Cold Chains can Save Lives

28th July 2022

Logistics BusinessCold Chains can Save Lives

The launch of the COVID-19 vaccination campaign in December 2020 led to great relief around the world and was greeted with hope after the virus had affected almost all aspects of life for most of the year. While public discourse focused on the lack of production capacity, another major challenge came into play: the safe transport and storage of vaccines at very low temperatures. Unfortunately, this issue is still highly topical in 2022. The summer wave combined with the extreme heat and an upcoming fourth vaccination in autumn continue to require increased vigilance and reliable refrigerated transport.

Despite the adverse conditions, Trane Technologies, with its strategic Thermo KingĀ® brand, and Danfoss have joined forces to play a critical role in maintaining the cold chain and delivering life-saving vaccines. Thermo King has long been a global leader in refrigerated transport and storage of food, medicines and other sensitive, perishable goods. This often involves the use of the powerful, adaptable SuperFreezer solution, which has been co-designed and built with Danfoss since 1996 to achieve ultra-low temperatures and optimal preservation.

The SuperFreezer is typically used for sea transport of sushi-grade tuna, but also for biopharmaceutical products such as blood plasma and other pharmaceutical agents, as well as biological samples. It ensures consistent temperature control, prevention of microbial decay and efficient storage and transport – even under challenging conditions such as high ambient temperatures, frequent door openings or long operating times.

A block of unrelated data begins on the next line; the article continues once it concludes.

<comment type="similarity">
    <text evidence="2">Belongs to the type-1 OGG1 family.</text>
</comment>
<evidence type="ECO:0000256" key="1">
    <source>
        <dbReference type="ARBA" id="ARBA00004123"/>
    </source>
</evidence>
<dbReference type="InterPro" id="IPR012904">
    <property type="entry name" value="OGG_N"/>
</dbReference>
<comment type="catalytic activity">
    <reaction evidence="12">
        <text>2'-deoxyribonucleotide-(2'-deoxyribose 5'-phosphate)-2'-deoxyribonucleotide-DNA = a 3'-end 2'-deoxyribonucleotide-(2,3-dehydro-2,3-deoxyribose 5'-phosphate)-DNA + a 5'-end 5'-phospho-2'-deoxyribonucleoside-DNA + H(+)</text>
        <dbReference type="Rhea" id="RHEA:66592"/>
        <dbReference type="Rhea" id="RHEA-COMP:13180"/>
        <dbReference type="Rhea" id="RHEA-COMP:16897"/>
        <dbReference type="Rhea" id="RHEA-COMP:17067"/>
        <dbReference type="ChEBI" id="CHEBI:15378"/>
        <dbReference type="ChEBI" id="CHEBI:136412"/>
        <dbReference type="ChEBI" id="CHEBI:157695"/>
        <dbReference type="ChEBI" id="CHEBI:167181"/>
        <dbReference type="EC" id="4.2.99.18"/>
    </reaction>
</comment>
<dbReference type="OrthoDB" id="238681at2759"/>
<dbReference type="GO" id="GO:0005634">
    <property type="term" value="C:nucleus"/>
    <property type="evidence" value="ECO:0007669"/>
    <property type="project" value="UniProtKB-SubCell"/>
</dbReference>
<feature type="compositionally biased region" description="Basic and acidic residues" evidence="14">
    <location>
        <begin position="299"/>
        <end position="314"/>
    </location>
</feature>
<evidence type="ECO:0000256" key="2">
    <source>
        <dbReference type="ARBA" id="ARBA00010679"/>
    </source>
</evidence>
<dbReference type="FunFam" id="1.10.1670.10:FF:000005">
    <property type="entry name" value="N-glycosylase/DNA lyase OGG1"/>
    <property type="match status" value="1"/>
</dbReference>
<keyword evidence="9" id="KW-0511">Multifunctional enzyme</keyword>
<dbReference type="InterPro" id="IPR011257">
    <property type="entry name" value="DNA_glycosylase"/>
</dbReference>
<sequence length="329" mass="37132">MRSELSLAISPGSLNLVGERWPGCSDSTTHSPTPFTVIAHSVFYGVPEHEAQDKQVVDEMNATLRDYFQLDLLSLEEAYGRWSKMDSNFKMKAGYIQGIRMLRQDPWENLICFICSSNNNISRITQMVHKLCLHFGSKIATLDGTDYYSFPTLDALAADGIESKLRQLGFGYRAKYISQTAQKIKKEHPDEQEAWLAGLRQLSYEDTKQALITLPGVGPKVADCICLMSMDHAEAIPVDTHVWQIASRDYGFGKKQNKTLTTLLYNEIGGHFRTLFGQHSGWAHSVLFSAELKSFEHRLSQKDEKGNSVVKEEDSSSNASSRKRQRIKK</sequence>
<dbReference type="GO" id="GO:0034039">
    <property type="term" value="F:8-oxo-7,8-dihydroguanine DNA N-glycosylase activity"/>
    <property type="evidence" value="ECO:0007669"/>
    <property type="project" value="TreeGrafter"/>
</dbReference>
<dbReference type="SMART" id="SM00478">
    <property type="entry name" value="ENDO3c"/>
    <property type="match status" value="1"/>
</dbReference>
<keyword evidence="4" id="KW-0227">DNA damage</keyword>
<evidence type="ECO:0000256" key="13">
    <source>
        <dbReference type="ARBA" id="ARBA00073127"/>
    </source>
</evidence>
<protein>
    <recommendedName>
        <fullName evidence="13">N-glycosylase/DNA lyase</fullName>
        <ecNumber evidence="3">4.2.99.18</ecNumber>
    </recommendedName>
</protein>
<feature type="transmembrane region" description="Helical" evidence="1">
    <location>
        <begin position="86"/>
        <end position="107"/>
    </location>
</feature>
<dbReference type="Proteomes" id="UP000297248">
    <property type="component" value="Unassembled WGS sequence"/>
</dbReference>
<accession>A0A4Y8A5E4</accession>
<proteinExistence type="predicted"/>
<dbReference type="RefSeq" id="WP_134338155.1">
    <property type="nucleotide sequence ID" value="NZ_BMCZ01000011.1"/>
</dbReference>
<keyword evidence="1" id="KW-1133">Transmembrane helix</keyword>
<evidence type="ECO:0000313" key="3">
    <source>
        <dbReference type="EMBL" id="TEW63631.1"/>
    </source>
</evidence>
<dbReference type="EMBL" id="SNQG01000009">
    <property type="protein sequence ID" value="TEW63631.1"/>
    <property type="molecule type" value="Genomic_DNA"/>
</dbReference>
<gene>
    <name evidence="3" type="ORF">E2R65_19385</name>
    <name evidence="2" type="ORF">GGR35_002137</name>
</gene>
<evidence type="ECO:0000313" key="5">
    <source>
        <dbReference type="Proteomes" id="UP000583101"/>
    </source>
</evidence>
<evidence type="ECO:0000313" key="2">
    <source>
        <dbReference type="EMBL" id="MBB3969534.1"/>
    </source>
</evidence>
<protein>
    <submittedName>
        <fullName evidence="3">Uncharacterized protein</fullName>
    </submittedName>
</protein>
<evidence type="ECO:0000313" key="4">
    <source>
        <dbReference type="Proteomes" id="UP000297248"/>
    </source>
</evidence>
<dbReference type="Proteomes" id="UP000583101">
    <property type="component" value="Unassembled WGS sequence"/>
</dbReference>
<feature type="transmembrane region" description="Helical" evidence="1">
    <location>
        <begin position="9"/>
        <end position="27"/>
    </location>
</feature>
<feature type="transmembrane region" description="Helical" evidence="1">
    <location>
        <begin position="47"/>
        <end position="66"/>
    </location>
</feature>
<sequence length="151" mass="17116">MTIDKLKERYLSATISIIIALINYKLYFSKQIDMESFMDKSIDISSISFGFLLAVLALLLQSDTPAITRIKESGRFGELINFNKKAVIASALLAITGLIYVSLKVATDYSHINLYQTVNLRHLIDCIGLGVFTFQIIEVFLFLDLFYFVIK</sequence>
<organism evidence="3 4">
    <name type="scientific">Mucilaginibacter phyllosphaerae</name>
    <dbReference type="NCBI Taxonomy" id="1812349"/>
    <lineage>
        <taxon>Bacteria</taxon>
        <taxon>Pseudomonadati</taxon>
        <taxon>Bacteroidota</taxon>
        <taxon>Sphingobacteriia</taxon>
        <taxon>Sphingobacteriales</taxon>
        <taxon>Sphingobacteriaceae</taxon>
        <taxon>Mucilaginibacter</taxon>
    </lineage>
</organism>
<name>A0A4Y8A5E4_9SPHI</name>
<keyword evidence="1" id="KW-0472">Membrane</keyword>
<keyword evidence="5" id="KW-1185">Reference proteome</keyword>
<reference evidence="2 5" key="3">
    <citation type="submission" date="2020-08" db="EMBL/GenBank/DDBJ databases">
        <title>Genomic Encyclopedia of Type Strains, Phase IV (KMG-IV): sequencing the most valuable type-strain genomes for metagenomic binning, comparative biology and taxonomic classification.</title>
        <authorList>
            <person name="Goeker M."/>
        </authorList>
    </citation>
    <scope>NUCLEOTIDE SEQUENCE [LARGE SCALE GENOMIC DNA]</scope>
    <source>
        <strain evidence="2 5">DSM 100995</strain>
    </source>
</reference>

The SuperFreezer is a cascade system with two refrigeration circuits, each with its own compressor, refrigerant and inline components, both controlled by a common advanced controller. Each SuperFreezer unit relies on Danfoss inline components such as expansion valves, solenoid valves, regulators, dehydrators, sight glasses, pressure switches, contractors, etc. to ensure smooth and reliable operation of the refrigerant and to maintain the correct cryogenic temperature.

The COVID-19 mRNA vaccines, with their unique ultra-cold temperature specifications – down to -70 degrees Celsius – are ideal for the SuperFreezer. However, the equipment had to be slightly modified to reach and maintain the extremely cold temperatures. Danfoss components played a crucial role in this process.

Many rural hospitals, doctors’ surgeries or clinics do not have access to suitable temperature-controlled storage facilities. Rural regions often do not have a suitable infrastructure to ensure the required cold chain. The situation is also particularly critical in third world countries, where vaccination rates are still far too low, even one and a half years after the first vaccines were approved.

To reduce the spoilage of life-saving vaccines, active refrigeration like the Thermo King SuperFreezer is the ideal solution. “To meet the demands of shipping and storing vaccines worldwide, we had to customise the units and produce them quickly,” says Francesco Incalza, president of Thermo King EMEA at Trane Technologies. “This meant we had to source additional components supplied by Danfoss in an extremely short time.”